Instructor: Rafael Pass
Time: TR 1:25-2:40
Place: 111 Upson
Course Web page: http://www.cs.cornell.edu/courses/cs6810/2009sp/
Office Hours: TBA
Graduate introductory class in computational complexity. Principal topics include:
CS 3810 and CS 4820 or 6820 or permission of instructor. (COM S 381 or 481 and COMS S 482 or 681 or permission of instructor.)
The main skills that will be assumed from these courses are: 1) the ability to understand and write formal mathematical definitions and proofs and 2) comfort with reasoning about algorithms, such as proving their correctness and analyzing their running times. It is also important that you are familiar with basic probability, and basic complexity classes such as P and NP.
We are using the course management system, CMS. Please login to http://cms.csuglab.cornell.edu/ and check whether you are registered. There will be a list of courses you are registered for, and Com S 6810 should be one of them. If not, please send your full name and Cornell netid to the TA so they can register you. You can check your grades and submit homework in CMS.
There will be roughly 3-4 homeworks and a final project. Students are also required to scribe lecture notes. A first draft of the scribe notes should be handed in within 24 hours of the lecture. Use this template to scribe.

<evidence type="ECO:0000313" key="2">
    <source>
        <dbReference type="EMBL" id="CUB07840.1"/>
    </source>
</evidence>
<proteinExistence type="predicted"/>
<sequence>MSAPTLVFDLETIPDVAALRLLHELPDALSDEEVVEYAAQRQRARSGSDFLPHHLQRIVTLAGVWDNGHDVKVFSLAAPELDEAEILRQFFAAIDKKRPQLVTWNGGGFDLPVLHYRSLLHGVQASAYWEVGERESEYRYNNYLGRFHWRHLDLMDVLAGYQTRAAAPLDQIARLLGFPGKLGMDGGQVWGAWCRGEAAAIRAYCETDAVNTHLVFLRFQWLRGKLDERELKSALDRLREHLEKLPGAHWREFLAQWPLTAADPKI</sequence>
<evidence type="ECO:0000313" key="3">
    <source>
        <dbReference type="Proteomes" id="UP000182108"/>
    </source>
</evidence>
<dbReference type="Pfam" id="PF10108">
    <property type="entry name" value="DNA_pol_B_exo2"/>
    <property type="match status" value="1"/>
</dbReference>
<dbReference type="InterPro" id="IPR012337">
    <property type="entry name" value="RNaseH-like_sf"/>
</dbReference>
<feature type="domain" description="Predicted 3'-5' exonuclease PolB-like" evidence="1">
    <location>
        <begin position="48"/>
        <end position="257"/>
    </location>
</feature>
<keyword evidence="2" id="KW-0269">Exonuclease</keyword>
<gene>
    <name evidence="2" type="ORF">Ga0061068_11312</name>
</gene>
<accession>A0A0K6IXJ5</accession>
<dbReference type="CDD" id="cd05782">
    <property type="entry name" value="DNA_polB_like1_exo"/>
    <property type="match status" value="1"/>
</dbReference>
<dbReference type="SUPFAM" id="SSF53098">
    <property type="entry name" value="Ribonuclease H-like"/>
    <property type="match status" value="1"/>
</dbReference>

Homeworks need to be handed in before the beginning of class. Additionally, you have a total of 4 “late-days” that you can use throughout the semester.
You are free to collaborate with other students on the homework, but you
must turn in your own individually written solution and you must specify the
names of your collaborators. Additionally, you may make use of published
material, provided that you acknowledge all sources used. Note that it is a
violation of this policy to submit a problem solution that you are unable to
explain orally to a member of the course staff.
Assignments will be posted in CMS. Submit hardcopy in class or to the TA by the due date, or as a .pdf, .ps, .doc, or .txt file in CMS.
Typed problem sets are strongly preferred.
There is no single required text. You may find the following books to be useful references. Note, however, that we will not always be following the same notational conventions as these books.
ˇ Dexter Kozen, Theory of Computation.